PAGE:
A necessary virtue in any aspect of parenting, but yours will truly be tested when you’re surrounded by angry, unsympathetic patrons who are simply looking for a peaceful night out at Fuddruckers. Your child is undoubtedly going to do something to annoy them (and you). Take a breath, gather yourself, and try your absolute best not to lose it. Having patience doesn’t mean allowing your 2-year-old to knock down his juice cup on his little sister without consequence. It just means you can’t fly off the handle because two peas fell on the floor. Pick your battles. This leads right into the fifth and final P…
Goes hand in hand with patience. You can’t really have one without the other. Poise is the difference between flipping the table over and storming out the front door like Teresa Giudice vs. calmly carrying your unruly kid to a neutral zone and coolly, yet forcefully, threatening the disposal of the entire collection of whatever they love. Don’t get me wrong; I’ve lost it many, many times with my children in public. But I’ve found that, aside from the release of letting off steam, losing my cool only yields negative results. However, staying poised amidst chaos is a virtue worth its weight in gold, and it will make you the envy of every parent around you who are slamming their fists on the table in disgust.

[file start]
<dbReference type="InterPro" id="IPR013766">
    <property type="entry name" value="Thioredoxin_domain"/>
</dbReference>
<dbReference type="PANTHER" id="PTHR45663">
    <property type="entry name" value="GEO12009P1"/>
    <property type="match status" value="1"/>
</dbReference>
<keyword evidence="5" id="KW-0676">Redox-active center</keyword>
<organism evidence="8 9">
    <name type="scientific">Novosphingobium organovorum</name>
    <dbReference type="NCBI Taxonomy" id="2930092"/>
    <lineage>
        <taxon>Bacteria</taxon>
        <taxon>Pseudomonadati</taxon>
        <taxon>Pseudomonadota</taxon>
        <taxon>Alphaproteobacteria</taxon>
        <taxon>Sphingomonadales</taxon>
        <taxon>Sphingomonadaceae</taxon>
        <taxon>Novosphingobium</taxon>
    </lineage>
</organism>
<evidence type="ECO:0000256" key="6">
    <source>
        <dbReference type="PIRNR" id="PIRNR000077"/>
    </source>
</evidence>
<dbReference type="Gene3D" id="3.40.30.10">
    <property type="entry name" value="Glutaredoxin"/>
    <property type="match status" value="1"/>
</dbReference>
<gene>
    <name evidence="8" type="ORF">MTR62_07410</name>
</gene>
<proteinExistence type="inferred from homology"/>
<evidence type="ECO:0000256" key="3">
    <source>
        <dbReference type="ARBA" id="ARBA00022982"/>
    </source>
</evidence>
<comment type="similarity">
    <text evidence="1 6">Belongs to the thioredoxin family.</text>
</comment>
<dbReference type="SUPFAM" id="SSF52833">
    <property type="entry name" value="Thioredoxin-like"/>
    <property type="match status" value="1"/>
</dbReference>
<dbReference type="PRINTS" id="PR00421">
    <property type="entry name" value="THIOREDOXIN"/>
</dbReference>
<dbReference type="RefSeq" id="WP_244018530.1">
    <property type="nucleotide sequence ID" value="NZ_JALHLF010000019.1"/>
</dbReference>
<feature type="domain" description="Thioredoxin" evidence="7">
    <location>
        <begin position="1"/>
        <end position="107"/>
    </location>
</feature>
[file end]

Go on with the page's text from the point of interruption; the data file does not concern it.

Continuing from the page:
I know what you’re thinking: But Joe, I have definitely tried all of these tips and I still want to smash my face into a wall every time I set foot in an Outback. Trust me, I understand. It’s not an exact science. And like anything related to your kids, there is no handbook/guide that guarantees a disaster-less night. But if you think ahead, come correct, and maintain whatever composure you have left, there’s actually an outside chance you could (gasp) enjoy a meal with your kids. Just maybe.
Thanks for reading. Feel free to post a comment below or read more of my ramblings here.
Image: Restaurant table photo via Shutterstock.com